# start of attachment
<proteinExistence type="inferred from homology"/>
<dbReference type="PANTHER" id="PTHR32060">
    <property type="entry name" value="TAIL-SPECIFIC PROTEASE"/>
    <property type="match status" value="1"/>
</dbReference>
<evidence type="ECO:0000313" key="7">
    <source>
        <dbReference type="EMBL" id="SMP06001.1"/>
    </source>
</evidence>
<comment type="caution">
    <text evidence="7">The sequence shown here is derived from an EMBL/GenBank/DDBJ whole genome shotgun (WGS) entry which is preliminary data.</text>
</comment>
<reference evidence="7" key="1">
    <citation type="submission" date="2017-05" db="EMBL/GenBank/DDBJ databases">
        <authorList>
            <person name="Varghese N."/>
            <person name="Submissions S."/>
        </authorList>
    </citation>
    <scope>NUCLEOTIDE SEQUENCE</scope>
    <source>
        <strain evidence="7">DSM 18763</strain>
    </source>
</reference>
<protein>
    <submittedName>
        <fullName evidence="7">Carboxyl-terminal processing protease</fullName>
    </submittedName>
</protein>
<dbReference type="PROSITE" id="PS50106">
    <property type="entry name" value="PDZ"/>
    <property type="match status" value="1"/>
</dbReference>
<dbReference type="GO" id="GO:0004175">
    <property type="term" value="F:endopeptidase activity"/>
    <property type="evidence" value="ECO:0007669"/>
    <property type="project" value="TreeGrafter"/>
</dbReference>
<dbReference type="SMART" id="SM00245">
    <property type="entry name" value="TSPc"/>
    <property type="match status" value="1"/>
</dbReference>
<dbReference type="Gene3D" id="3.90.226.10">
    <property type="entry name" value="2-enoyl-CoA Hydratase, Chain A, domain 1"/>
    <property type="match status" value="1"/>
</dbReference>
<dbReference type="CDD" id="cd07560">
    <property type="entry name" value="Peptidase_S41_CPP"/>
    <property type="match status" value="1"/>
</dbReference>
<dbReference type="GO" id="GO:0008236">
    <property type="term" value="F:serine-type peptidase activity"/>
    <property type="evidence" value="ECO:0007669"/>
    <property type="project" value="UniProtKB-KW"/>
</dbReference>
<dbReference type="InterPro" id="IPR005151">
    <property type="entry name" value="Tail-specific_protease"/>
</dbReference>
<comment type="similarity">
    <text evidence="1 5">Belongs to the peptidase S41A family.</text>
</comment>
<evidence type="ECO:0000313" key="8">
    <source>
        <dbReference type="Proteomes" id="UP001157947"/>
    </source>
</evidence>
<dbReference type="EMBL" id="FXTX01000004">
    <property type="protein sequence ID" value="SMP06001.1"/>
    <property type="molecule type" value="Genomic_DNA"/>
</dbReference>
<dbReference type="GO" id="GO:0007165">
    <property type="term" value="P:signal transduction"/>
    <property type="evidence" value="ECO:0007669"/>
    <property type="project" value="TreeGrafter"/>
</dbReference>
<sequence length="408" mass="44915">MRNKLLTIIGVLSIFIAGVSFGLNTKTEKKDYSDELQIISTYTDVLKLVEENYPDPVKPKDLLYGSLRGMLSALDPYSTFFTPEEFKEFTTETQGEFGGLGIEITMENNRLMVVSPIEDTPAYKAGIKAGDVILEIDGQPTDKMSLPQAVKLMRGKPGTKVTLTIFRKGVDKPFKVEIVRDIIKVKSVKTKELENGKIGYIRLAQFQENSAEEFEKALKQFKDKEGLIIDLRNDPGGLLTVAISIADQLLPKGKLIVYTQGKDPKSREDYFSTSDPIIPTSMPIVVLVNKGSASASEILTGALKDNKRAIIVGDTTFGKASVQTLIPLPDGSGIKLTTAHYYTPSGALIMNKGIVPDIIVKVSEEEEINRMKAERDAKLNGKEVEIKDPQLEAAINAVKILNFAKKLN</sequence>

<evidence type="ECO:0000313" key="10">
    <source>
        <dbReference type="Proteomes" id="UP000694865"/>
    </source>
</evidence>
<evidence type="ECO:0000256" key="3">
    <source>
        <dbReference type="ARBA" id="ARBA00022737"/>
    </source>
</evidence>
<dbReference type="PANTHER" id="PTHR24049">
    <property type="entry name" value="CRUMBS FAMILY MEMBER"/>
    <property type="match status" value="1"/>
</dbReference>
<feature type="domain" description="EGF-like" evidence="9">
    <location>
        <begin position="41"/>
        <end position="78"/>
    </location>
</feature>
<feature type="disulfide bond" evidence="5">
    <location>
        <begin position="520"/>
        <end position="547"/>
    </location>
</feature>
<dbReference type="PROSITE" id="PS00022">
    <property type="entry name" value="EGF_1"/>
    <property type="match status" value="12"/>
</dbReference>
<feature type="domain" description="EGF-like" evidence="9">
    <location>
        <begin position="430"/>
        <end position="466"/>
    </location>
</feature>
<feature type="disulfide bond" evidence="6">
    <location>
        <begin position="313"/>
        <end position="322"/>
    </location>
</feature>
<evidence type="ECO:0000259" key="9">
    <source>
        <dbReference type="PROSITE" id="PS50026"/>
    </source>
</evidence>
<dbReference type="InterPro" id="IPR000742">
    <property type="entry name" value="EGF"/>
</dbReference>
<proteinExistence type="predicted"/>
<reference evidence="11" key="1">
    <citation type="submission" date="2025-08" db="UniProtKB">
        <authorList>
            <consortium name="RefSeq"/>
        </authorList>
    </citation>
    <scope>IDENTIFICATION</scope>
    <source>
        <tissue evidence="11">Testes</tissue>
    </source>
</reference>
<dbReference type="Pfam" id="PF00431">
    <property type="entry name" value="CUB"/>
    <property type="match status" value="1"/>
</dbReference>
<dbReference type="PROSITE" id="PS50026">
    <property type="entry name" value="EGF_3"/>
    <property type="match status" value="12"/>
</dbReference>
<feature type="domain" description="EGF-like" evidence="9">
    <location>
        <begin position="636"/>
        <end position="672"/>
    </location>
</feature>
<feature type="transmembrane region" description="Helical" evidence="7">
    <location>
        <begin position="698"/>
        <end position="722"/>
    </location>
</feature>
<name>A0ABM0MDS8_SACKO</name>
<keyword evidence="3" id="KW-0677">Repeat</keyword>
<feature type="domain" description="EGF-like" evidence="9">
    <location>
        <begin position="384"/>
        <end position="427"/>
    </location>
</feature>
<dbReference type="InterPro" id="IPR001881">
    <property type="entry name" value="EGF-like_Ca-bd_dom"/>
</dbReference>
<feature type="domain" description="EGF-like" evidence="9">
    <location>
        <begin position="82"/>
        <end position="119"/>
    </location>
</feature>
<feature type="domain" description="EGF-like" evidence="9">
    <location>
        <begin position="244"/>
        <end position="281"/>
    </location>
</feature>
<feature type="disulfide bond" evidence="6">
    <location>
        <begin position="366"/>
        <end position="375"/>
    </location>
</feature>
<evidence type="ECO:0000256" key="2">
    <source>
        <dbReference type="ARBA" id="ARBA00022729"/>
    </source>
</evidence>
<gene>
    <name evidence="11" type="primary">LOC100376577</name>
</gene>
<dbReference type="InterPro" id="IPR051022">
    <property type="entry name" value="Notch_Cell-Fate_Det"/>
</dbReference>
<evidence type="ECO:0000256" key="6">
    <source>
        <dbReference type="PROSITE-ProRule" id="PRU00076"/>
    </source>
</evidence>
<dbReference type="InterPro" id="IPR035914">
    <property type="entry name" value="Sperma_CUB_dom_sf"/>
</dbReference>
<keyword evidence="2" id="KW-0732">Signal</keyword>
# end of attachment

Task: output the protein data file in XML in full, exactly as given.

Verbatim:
<proteinExistence type="inferred from homology"/>
<dbReference type="PANTHER" id="PTHR32060">
    <property type="entry name" value="TAIL-SPECIFIC PROTEASE"/>
    <property type="match status" value="1"/>
</dbReference>
<evidence type="ECO:0000313" key="7">
    <source>
        <dbReference type="EMBL" id="SMP06001.1"/>
    </source>
</evidence>
<comment type="caution">
    <text evidence="7">The sequence shown here is derived from an EMBL/GenBank/DDBJ whole genome shotgun (WGS) entry which is preliminary data.</text>
</comment>
<reference evidence="7" key="1">
    <citation type="submission" date="2017-05" db="EMBL/GenBank/DDBJ databases">
        <authorList>
            <person name="Varghese N."/>
            <person name="Submissions S."/>
        </authorList>
    </citation>
    <scope>NUCLEOTIDE SEQUENCE</scope>
    <source>
        <strain evidence="7">DSM 18763</strain>
    </source>
</reference>
<protein>
    <submittedName>
        <fullName evidence="7">Carboxyl-terminal processing protease</fullName>
    </submittedName>
</protein>
<dbReference type="PROSITE" id="PS50106">
    <property type="entry name" value="PDZ"/>
    <property type="match status" value="1"/>
</dbReference>
<dbReference type="GO" id="GO:0004175">
    <property type="term" value="F:endopeptidase activity"/>
    <property type="evidence" value="ECO:0007669"/>
    <property type="project" value="TreeGrafter"/>
</dbReference>
<dbReference type="SMART" id="SM00245">
    <property type="entry name" value="TSPc"/>
    <property type="match status" value="1"/>
</dbReference>
<dbReference type="Gene3D" id="3.90.226.10">
    <property type="entry name" value="2-enoyl-CoA Hydratase, Chain A, domain 1"/>
    <property type="match status" value="1"/>
</dbReference>
<dbReference type="CDD" id="cd07560">
    <property type="entry name" value="Peptidase_S41_CPP"/>
    <property type="match status" value="1"/>
</dbReference>
<dbReference type="GO" id="GO:0008236">
    <property type="term" value="F:serine-type peptidase activity"/>
    <property type="evidence" value="ECO:0007669"/>
    <property type="project" value="UniProtKB-KW"/>
</dbReference>
<dbReference type="InterPro" id="IPR005151">
    <property type="entry name" value="Tail-specific_protease"/>
</dbReference>
<comment type="similarity">
    <text evidence="1 5">Belongs to the peptidase S41A family.</text>
</comment>
<evidence type="ECO:0000313" key="8">
    <source>
        <dbReference type="Proteomes" id="UP001157947"/>
    </source>
</evidence>
<dbReference type="EMBL" id="FXTX01000004">
    <property type="protein sequence ID" value="SMP06001.1"/>
    <property type="molecule type" value="Genomic_DNA"/>
</dbReference>
<dbReference type="GO" id="GO:0007165">
    <property type="term" value="P:signal transduction"/>
    <property type="evidence" value="ECO:0007669"/>
    <property type="project" value="TreeGrafter"/>
</dbReference>
<sequence length="408" mass="44915">MRNKLLTIIGVLSIFIAGVSFGLNTKTEKKDYSDELQIISTYTDVLKLVEENYPDPVKPKDLLYGSLRGMLSALDPYSTFFTPEEFKEFTTETQGEFGGLGIEITMENNRLMVVSPIEDTPAYKAGIKAGDVILEIDGQPTDKMSLPQAVKLMRGKPGTKVTLTIFRKGVDKPFKVEIVRDIIKVKSVKTKELENGKIGYIRLAQFQENSAEEFEKALKQFKDKEGLIIDLRNDPGGLLTVAISIADQLLPKGKLIVYTQGKDPKSREDYFSTSDPIIPTSMPIVVLVNKGSASASEILTGALKDNKRAIIVGDTTFGKASVQTLIPLPDGSGIKLTTAHYYTPSGALIMNKGIVPDIIVKVSEEEEINRMKAERDAKLNGKEVEIKDPQLEAAINAVKILNFAKKLN</sequence>

<evidence type="ECO:0000313" key="10">
    <source>
        <dbReference type="Proteomes" id="UP000694865"/>
    </source>
</evidence>
<evidence type="ECO:0000256" key="3">
    <source>
        <dbReference type="ARBA" id="ARBA00022737"/>
    </source>
</evidence>
<dbReference type="PANTHER" id="PTHR24049">
    <property type="entry name" value="CRUMBS FAMILY MEMBER"/>
    <property type="match status" value="1"/>
</dbReference>
<feature type="domain" description="EGF-like" evidence="9">
    <location>
        <begin position="41"/>
        <end position="78"/>
    </location>
</feature>
<feature type="disulfide bond" evidence="5">
    <location>
        <begin position="520"/>
        <end position="547"/>
    </location>
</feature>
<dbReference type="PROSITE" id="PS00022">
    <property type="entry name" value="EGF_1"/>
    <property type="match status" value="12"/>
</dbReference>
<feature type="domain" description="EGF-like" evidence="9">
    <location>
        <begin position="430"/>
        <end position="466"/>
    </location>
</feature>
<feature type="disulfide bond" evidence="6">
    <location>
        <begin position="313"/>
        <end position="322"/>
    </location>
</feature>
<evidence type="ECO:0000259" key="9">
    <source>
        <dbReference type="PROSITE" id="PS50026"/>
    </source>
</evidence>
<dbReference type="InterPro" id="IPR000742">
    <property type="entry name" value="EGF"/>
</dbReference>
<proteinExistence type="predicted"/>
<reference evidence="11" key="1">
    <citation type="submission" date="2025-08" db="UniProtKB">
        <authorList>
            <consortium name="RefSeq"/>
        </authorList>
    </citation>
    <scope>IDENTIFICATION</scope>
    <source>
        <tissue evidence="11">Testes</tissue>
    </source>
</reference>
<dbReference type="Pfam" id="PF00431">
    <property type="entry name" value="CUB"/>
    <property type="match status" value="1"/>
</dbReference>
<dbReference type="PROSITE" id="PS50026">
    <property type="entry name" value="EGF_3"/>
    <property type="match status" value="12"/>
</dbReference>
<feature type="domain" description="EGF-like" evidence="9">
    <location>
        <begin position="636"/>
        <end position="672"/>
    </location>
</feature>
<feature type="transmembrane region" description="Helical" evidence="7">
    <location>
        <begin position="698"/>
        <end position="722"/>
    </location>
</feature>
<name>A0ABM0MDS8_SACKO</name>
<keyword evidence="3" id="KW-0677">Repeat</keyword>
<feature type="domain" description="EGF-like" evidence="9">
    <location>
        <begin position="384"/>
        <end position="427"/>
    </location>
</feature>
<dbReference type="InterPro" id="IPR001881">
    <property type="entry name" value="EGF-like_Ca-bd_dom"/>
</dbReference>
<feature type="domain" description="EGF-like" evidence="9">
    <location>
        <begin position="82"/>
        <end position="119"/>
    </location>
</feature>
<feature type="domain" description="EGF-like" evidence="9">
    <location>
        <begin position="244"/>
        <end position="281"/>
    </location>
</feature>
<feature type="disulfide bond" evidence="6">
    <location>
        <begin position="366"/>
        <end position="375"/>
    </location>
</feature>
<evidence type="ECO:0000256" key="2">
    <source>
        <dbReference type="ARBA" id="ARBA00022729"/>
    </source>
</evidence>
<gene>
    <name evidence="11" type="primary">LOC100376577</name>
</gene>
<dbReference type="InterPro" id="IPR051022">
    <property type="entry name" value="Notch_Cell-Fate_Det"/>
</dbReference>
<evidence type="ECO:0000256" key="6">
    <source>
        <dbReference type="PROSITE-ProRule" id="PRU00076"/>
    </source>
</evidence>
<dbReference type="InterPro" id="IPR035914">
    <property type="entry name" value="Sperma_CUB_dom_sf"/>
</dbReference>
<keyword evidence="2" id="KW-0732">Signal</keyword>